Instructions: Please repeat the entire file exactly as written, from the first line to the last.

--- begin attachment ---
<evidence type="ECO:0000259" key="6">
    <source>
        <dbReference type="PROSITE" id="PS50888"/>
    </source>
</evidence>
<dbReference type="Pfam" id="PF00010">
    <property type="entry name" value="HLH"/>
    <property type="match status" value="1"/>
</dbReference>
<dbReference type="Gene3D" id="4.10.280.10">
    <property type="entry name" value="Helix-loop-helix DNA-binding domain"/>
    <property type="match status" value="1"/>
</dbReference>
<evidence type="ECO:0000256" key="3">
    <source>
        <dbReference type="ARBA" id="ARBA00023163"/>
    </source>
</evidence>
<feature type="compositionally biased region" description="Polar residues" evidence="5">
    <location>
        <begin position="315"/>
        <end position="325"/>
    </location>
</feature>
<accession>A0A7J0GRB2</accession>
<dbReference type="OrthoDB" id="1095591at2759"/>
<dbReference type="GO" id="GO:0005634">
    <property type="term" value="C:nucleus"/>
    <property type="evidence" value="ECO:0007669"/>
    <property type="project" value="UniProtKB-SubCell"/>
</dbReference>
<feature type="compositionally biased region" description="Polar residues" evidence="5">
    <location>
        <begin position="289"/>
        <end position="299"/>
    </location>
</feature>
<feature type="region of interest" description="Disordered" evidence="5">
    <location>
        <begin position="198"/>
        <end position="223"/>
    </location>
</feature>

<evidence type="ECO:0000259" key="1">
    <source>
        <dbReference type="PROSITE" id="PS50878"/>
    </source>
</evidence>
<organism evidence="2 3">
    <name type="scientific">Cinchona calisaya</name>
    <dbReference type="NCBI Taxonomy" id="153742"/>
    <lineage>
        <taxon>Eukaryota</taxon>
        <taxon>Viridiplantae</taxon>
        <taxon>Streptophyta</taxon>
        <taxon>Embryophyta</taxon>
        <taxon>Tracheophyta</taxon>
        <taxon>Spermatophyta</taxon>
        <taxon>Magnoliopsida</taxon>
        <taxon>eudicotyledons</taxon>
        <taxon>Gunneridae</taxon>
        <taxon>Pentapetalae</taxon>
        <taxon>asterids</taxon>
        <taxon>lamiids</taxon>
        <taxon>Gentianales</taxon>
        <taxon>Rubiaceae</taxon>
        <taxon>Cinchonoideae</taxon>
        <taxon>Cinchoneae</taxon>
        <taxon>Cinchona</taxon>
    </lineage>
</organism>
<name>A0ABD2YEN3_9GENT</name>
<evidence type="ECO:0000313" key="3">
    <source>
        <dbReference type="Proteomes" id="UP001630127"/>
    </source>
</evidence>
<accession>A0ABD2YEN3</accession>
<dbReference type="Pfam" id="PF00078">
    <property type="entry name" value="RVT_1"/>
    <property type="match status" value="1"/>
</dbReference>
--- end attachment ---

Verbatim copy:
<evidence type="ECO:0000259" key="6">
    <source>
        <dbReference type="PROSITE" id="PS50888"/>
    </source>
</evidence>
<dbReference type="Pfam" id="PF00010">
    <property type="entry name" value="HLH"/>
    <property type="match status" value="1"/>
</dbReference>
<dbReference type="Gene3D" id="4.10.280.10">
    <property type="entry name" value="Helix-loop-helix DNA-binding domain"/>
    <property type="match status" value="1"/>
</dbReference>
<evidence type="ECO:0000256" key="3">
    <source>
        <dbReference type="ARBA" id="ARBA00023163"/>
    </source>
</evidence>
<feature type="compositionally biased region" description="Polar residues" evidence="5">
    <location>
        <begin position="315"/>
        <end position="325"/>
    </location>
</feature>
<accession>A0A7J0GRB2</accession>
<dbReference type="OrthoDB" id="1095591at2759"/>
<dbReference type="GO" id="GO:0005634">
    <property type="term" value="C:nucleus"/>
    <property type="evidence" value="ECO:0007669"/>
    <property type="project" value="UniProtKB-SubCell"/>
</dbReference>
<feature type="compositionally biased region" description="Polar residues" evidence="5">
    <location>
        <begin position="289"/>
        <end position="299"/>
    </location>
</feature>
<feature type="region of interest" description="Disordered" evidence="5">
    <location>
        <begin position="198"/>
        <end position="223"/>
    </location>
</feature>

<evidence type="ECO:0000259" key="1">
    <source>
        <dbReference type="PROSITE" id="PS50878"/>
    </source>
</evidence>
<organism evidence="2 3">
    <name type="scientific">Cinchona calisaya</name>
    <dbReference type="NCBI Taxonomy" id="153742"/>
    <lineage>
        <taxon>Eukaryota</taxon>
        <taxon>Viridiplantae</taxon>
        <taxon>Streptophyta</taxon>
        <taxon>Embryophyta</taxon>
        <taxon>Tracheophyta</taxon>
        <taxon>Spermatophyta</taxon>
        <taxon>Magnoliopsida</taxon>
        <taxon>eudicotyledons</taxon>
        <taxon>Gunneridae</taxon>
        <taxon>Pentapetalae</taxon>
        <taxon>asterids</taxon>
        <taxon>lamiids</taxon>
        <taxon>Gentianales</taxon>
        <taxon>Rubiaceae</taxon>
        <taxon>Cinchonoideae</taxon>
        <taxon>Cinchoneae</taxon>
        <taxon>Cinchona</taxon>
    </lineage>
</organism>
<name>A0ABD2YEN3_9GENT</name>
<evidence type="ECO:0000313" key="3">
    <source>
        <dbReference type="Proteomes" id="UP001630127"/>
    </source>
</evidence>
<accession>A0ABD2YEN3</accession>
<dbReference type="Pfam" id="PF00078">
    <property type="entry name" value="RVT_1"/>
    <property type="match status" value="1"/>
</dbReference>